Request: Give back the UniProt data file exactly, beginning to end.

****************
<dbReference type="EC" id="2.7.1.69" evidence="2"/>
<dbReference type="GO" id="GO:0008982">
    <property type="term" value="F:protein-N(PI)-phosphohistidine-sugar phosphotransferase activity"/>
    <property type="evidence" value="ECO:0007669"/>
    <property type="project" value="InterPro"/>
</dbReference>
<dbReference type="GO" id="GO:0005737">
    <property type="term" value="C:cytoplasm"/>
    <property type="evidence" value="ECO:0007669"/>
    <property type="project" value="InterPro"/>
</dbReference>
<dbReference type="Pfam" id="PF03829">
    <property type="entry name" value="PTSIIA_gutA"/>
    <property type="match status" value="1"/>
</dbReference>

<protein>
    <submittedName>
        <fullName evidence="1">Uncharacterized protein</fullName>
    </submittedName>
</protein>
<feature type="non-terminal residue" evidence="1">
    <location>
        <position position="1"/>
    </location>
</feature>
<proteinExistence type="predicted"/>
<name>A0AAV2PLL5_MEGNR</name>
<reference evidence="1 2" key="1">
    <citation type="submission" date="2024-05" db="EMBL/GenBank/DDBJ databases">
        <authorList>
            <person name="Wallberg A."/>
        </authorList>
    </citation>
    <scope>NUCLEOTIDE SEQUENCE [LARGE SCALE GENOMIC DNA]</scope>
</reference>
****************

<dbReference type="EC" id="2.7.1.69" evidence="2"/>
<dbReference type="GO" id="GO:0008982">
    <property type="term" value="F:protein-N(PI)-phosphohistidine-sugar phosphotransferase activity"/>
    <property type="evidence" value="ECO:0007669"/>
    <property type="project" value="InterPro"/>
</dbReference>
<dbReference type="GO" id="GO:0005737">
    <property type="term" value="C:cytoplasm"/>
    <property type="evidence" value="ECO:0007669"/>
    <property type="project" value="InterPro"/>
</dbReference>
<dbReference type="Pfam" id="PF03829">
    <property type="entry name" value="PTSIIA_gutA"/>
    <property type="match status" value="1"/>
</dbReference>

<protein>
    <submittedName>
        <fullName evidence="1">Uncharacterized protein</fullName>
    </submittedName>
</protein>
<feature type="non-terminal residue" evidence="1">
    <location>
        <position position="1"/>
    </location>
</feature>
<proteinExistence type="predicted"/>
<name>A0AAV2PLL5_MEGNR</name>
<reference evidence="1 2" key="1">
    <citation type="submission" date="2024-05" db="EMBL/GenBank/DDBJ databases">
        <authorList>
            <person name="Wallberg A."/>
        </authorList>
    </citation>
    <scope>NUCLEOTIDE SEQUENCE [LARGE SCALE GENOMIC DNA]</scope>
</reference>